But all of this ignores the biggest problem with that post. The New York Times ran a piece today about the attempt to reclaim the term "swift boat" by veterans, and it's got me thinking about the tactics deployed in AMERICAblog. There's no reason to think that military service alone qualifies McCain for the presidency - and good people can disagree about the relevance of military experience to the position of a civilian commander-in-chief. But accusing McCain of "disloyalty" by appearing half-dead in a video produced by the enemy is a particularly low blow. Democrats still cringe when they hear the words "Swift Boat Veterans for Truth," remembering how slimy political operatives turned a Vietnam war hero into a dishonest and weak punching bag for the right. What was it that we hated about the Swift Boat Veterans for Truth? Was it that they were mendacious thugs who cared more about winning than about the truth - or was it that they were attacking a Democrat? Are we going to adopt the tactics of our enemies? In a message to Politico, Jon Aravosis, who wrote the post about McCain on AMERICAblog, said, "Well, the Republicans sported Band-Aids to mock John Kerry's medals from Vietnam. They mocked his injuries in war." Good to know that his idea of political debate boils down to "He started it!"
I have no interest in attacking John McCain as disloyal for having been in a propaganda video produced by the enemy. I can't imagine how much pain he was in, and I believe him when he says he was at his breaking point. I think that his Vietnam service, though admirable, does not mean he'll be a better commander-in-chief than Barack Obama would. Those two stands are not mutually exclusive, and if the left has any interest in winning (or in being responsible), they'll realize that.
Sunday, June 29, 2008
"Every Presidential campaign is an opportunity to affirm America's core values – to ourselves and the world. I hope this campaign starts living up to one of those values, best articulated by Senator Clinton… 'there are no acceptable prejudices in the 21st century in our country.'I don't know what would happen, but I won't spend much time wondering - because it never will. Republican strategists know that they need the racist vote, and so far neither candidate has displayed the backbone necessary for this kind of politically-costly slap in the face to their own base. Obama may have angered the left with his compromise on FISA or his change of heart on NAFTA (the latter of which I'm happy to see), but those moves were part of a general election strategy, and they'll help more than they hurt. If Senator McCain's image isn't suffering because of the racists whose votes he will surely win, he's not going to publicly repudiate them.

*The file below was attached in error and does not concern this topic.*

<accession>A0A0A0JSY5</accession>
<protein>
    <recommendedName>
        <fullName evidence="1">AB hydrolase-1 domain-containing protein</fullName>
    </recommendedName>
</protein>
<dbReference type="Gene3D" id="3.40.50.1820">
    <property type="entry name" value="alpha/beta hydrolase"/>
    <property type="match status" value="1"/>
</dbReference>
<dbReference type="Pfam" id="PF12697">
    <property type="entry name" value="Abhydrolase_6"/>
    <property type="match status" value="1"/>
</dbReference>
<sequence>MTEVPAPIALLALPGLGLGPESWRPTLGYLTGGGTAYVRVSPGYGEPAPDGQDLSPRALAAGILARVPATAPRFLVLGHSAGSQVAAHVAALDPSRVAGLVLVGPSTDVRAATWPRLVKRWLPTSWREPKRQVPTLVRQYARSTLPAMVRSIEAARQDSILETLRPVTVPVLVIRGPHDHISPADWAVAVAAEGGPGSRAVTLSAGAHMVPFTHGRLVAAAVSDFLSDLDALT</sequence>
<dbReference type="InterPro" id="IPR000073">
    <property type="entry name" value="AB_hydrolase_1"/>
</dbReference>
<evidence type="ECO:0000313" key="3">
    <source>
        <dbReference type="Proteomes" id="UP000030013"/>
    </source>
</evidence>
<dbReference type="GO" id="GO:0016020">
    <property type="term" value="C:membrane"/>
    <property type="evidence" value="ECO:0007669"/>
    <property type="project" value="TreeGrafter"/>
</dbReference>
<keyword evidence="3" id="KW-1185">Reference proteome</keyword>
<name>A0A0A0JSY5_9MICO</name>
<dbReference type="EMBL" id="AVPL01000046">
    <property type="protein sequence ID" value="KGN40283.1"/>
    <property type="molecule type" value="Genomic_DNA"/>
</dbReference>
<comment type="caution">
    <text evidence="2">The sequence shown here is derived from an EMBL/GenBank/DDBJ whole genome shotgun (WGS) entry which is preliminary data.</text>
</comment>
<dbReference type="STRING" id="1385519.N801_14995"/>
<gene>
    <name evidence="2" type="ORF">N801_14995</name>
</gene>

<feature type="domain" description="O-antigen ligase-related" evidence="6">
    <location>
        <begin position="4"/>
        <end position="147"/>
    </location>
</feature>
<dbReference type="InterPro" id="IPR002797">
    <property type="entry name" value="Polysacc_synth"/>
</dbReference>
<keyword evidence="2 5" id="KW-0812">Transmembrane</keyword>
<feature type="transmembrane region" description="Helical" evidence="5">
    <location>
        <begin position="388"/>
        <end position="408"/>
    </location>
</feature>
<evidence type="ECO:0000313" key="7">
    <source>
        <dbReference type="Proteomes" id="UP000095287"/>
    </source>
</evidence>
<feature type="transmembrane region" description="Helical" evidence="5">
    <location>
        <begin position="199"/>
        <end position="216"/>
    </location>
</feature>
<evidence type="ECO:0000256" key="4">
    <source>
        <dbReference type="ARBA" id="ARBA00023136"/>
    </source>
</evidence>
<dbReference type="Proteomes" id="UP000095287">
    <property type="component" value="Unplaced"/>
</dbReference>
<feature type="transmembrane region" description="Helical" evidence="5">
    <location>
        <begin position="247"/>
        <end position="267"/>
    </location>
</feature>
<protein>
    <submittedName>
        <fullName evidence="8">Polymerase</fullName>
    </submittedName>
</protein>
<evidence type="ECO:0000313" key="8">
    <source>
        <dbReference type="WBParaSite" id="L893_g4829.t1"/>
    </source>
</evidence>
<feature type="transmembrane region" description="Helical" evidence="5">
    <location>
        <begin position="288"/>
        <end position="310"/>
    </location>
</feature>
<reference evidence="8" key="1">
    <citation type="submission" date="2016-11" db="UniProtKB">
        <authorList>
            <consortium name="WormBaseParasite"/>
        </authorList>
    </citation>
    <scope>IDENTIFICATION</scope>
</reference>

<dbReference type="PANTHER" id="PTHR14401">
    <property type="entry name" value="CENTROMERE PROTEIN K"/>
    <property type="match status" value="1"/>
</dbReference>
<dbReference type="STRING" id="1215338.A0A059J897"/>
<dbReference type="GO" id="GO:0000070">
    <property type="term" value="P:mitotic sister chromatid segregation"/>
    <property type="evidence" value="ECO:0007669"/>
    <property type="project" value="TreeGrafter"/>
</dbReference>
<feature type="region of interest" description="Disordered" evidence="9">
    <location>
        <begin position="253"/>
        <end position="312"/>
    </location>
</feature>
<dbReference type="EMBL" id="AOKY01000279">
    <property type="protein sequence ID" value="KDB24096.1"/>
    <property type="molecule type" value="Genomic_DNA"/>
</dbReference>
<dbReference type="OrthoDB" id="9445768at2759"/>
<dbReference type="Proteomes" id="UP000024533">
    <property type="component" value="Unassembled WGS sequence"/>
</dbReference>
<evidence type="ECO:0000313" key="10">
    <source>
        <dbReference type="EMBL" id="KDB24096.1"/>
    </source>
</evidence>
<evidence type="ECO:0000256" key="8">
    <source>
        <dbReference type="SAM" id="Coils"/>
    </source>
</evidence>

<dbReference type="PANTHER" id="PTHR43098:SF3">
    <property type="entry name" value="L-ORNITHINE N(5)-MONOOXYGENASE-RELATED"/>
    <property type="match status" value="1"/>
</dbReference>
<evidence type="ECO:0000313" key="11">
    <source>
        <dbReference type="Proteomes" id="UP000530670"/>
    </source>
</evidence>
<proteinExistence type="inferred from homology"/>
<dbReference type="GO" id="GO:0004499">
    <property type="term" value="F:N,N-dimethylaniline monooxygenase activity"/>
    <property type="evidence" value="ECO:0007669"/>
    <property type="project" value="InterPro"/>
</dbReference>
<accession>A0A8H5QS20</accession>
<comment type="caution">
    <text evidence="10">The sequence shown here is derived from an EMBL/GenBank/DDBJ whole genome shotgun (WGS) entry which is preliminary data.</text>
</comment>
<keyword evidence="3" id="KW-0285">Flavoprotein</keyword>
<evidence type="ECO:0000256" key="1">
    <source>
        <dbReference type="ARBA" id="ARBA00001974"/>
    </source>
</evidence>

Not against somebody's gender. Not against somebody's race. Not against somebody's religion.
Which makes me think about the time John Edwards said, back when he was in the running, that he didn’t want the votes of people who refused to vote for Senator Clinton because of her gender and Senator Obama because of his race.
What if Mr. McCain put on his homepage tomorrow that he doesn't want the votes of people like Mr. Fasano who proudly proclaim that they are not voting for Mr. Obama because they don't like his name or the religion of his grandfather?"
Incidentally, the rumors about Obama being Muslim strike me as a racial attack rather than a religious attack. Poorly-researched and widely-rebutted NYT op-eds aside, I think most anti-Obama bigots aren't convinced he's a Muslim. There's way too much evidence to the contrary, and every story claiming Obama's Muslim heritage has been debunked. Even if Obama were a Muslim apostate, as Luttwak claimed in that NYT piece, the "Obama = secret Muslim" fears of the bigots would still be unfounded. Their concern, widely, is not that Obama's heritage will anger Muslim countries; it's that he's a Manchurian candidate (or perhaps a Trojan horse) whose Christianity is merely a disguise for a more nefarious agenda.
So given that it's obvious Obama is a practicing Christian, it's hard to believe that his name has caused so much confusion. I think it's more likely that Islamophobia is (sadly) more socially acceptable than racism, and the obfuscation of Obama's religious views and background is an effort to provide cover for a different bigotry (one that is equally offensive, but at least rooted in reality - almost no one has argued that Senator Obama isn't black). Few people are still willing to publicly declare that they "just won't vote for that n******," but saying "I don't know about voting for a Muslim" is still fair game. Hopefully I'll see the abandonment of that bigotry as well in my lifetime.